One of the biggest mistakes Microsoft made in the 2000s was called “.NET.” It was supposed to be an easy way to build apps that worked on your computer and on the web, and it was supposed to ease everyone into a future where your computer was nothing more than an internet portal. That future has come, but it came largely without .NET.
Why? .NET was, for most of its existence, a bloated, messy piece of trash that crashed all the time, required multiple versions to be installed which sometimes corrupted each other, and slowed down even the fastest PCs. Back in 2013, I wrote about my experiences trying to live without it. It wasn’t easy, but I managed to clean .NET off my Windows 8 PC and lived happily without it.
.NET isn’t the problem it used to be, because Microsoft smartened up and baked it into Windows 10. One version is all you need and while you can’t remove it, it isn’t a big deal since few apps use it and Microsoft has worked hard to make sure that its current .NET support is as robust as possible. Because there’s one version not ten or twelve, it doesn’t take up as much space, either.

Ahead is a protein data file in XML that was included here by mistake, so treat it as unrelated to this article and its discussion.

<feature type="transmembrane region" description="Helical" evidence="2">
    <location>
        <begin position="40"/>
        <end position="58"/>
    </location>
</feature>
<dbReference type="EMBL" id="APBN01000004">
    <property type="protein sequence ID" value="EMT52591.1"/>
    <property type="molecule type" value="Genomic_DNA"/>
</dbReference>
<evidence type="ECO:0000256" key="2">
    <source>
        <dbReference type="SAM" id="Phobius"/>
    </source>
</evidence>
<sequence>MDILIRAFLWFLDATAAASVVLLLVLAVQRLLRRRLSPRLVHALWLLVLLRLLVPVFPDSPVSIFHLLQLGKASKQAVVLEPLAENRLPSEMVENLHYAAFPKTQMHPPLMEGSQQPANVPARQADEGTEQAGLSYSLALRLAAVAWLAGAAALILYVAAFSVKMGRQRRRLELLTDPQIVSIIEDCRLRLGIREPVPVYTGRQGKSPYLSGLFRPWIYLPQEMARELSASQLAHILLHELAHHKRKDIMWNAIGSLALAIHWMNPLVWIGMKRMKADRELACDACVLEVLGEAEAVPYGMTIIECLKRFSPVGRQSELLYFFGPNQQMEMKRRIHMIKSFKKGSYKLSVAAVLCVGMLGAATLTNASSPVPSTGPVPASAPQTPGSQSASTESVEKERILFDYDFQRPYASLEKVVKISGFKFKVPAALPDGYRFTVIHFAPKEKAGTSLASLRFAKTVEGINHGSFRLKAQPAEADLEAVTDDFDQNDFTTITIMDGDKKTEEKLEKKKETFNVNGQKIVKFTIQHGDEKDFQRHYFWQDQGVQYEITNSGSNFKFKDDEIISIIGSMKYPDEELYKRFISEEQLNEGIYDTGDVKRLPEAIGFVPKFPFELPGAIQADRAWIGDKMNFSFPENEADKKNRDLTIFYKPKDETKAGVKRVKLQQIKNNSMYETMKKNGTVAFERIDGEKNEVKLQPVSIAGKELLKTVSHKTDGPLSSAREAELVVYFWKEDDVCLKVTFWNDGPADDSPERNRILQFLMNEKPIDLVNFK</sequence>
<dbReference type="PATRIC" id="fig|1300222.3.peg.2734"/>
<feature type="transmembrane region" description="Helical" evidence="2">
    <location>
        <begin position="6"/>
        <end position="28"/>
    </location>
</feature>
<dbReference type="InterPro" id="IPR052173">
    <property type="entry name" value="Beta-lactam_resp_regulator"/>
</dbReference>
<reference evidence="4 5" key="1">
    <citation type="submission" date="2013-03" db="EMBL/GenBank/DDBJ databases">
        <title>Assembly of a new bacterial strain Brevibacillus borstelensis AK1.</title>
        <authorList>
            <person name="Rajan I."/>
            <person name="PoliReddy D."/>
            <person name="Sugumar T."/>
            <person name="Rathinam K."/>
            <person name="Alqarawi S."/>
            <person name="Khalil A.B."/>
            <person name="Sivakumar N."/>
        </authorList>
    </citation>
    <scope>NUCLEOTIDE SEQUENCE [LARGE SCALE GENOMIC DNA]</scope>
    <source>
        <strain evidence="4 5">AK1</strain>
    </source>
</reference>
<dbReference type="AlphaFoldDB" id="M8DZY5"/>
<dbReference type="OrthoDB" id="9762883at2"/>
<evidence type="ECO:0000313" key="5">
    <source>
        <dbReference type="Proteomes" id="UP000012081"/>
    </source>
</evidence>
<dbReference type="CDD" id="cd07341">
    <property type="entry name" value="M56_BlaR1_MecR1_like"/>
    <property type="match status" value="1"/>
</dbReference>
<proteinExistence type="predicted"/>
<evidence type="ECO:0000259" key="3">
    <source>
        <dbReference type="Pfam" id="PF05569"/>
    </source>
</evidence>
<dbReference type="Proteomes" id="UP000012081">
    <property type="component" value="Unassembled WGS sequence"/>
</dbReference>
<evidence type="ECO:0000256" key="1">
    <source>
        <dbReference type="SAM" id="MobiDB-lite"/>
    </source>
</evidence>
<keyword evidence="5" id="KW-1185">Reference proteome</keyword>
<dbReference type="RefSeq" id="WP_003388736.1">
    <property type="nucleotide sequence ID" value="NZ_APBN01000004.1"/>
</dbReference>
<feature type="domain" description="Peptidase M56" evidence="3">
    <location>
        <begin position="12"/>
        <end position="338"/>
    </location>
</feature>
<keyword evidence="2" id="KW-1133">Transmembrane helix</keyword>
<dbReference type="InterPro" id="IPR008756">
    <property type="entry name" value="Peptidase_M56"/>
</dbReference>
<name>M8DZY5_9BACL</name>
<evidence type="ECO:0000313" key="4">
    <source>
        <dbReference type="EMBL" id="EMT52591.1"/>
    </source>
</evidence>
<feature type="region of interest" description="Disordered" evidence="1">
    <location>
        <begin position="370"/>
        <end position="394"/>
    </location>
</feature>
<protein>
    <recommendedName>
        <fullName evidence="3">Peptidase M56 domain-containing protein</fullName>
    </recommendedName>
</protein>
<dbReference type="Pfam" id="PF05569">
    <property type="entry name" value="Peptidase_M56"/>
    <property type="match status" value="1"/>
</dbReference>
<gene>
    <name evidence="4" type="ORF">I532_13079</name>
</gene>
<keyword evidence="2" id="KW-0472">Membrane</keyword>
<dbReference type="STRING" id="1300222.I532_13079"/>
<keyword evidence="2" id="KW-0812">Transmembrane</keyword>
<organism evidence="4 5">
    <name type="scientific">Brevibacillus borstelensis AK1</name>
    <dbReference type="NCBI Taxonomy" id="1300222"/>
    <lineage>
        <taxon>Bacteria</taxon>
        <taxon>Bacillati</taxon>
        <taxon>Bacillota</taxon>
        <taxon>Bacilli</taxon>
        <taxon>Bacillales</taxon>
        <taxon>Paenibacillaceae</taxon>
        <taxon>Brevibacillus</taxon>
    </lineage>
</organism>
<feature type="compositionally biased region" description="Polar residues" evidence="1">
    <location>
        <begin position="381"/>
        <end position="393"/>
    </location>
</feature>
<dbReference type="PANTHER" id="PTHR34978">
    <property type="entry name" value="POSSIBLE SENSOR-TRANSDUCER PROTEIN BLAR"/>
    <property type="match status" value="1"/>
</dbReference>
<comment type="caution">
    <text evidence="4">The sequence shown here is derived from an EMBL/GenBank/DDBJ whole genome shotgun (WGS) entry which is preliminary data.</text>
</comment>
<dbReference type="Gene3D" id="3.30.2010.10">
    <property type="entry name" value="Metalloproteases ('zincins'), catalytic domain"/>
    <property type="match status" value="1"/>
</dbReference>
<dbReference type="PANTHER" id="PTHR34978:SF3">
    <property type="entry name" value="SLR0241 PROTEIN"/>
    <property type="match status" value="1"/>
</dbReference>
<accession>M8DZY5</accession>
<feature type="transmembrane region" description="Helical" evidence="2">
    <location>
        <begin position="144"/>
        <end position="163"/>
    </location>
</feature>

In almost every sense, .NET is history… it’s there largely for support of older apps that haven’t moved to SQL and HTML5, but it’s fairly benign these days. Now I just have to hope Microsoft is working on its other long-term issue, called “Visual C++ Redistributable.” If you look at your list of programs (right-click Start, go to Programs and Features) you’ll probably find 15 or 20 versions of it there, and each one is needed for some program or another. Visual C++ Redistributable is a set of core functions that most apps need to function, and rather than bake them into the individual app, they’re supposed to be shared between apps. The only problem is that there are so many different incompatible versions, I doubt there’s any real improvement. I believe that this problem will eventually go away as developers migrate to more modern programming environments, but it’s still annoying to see all those things there eating up my drive space.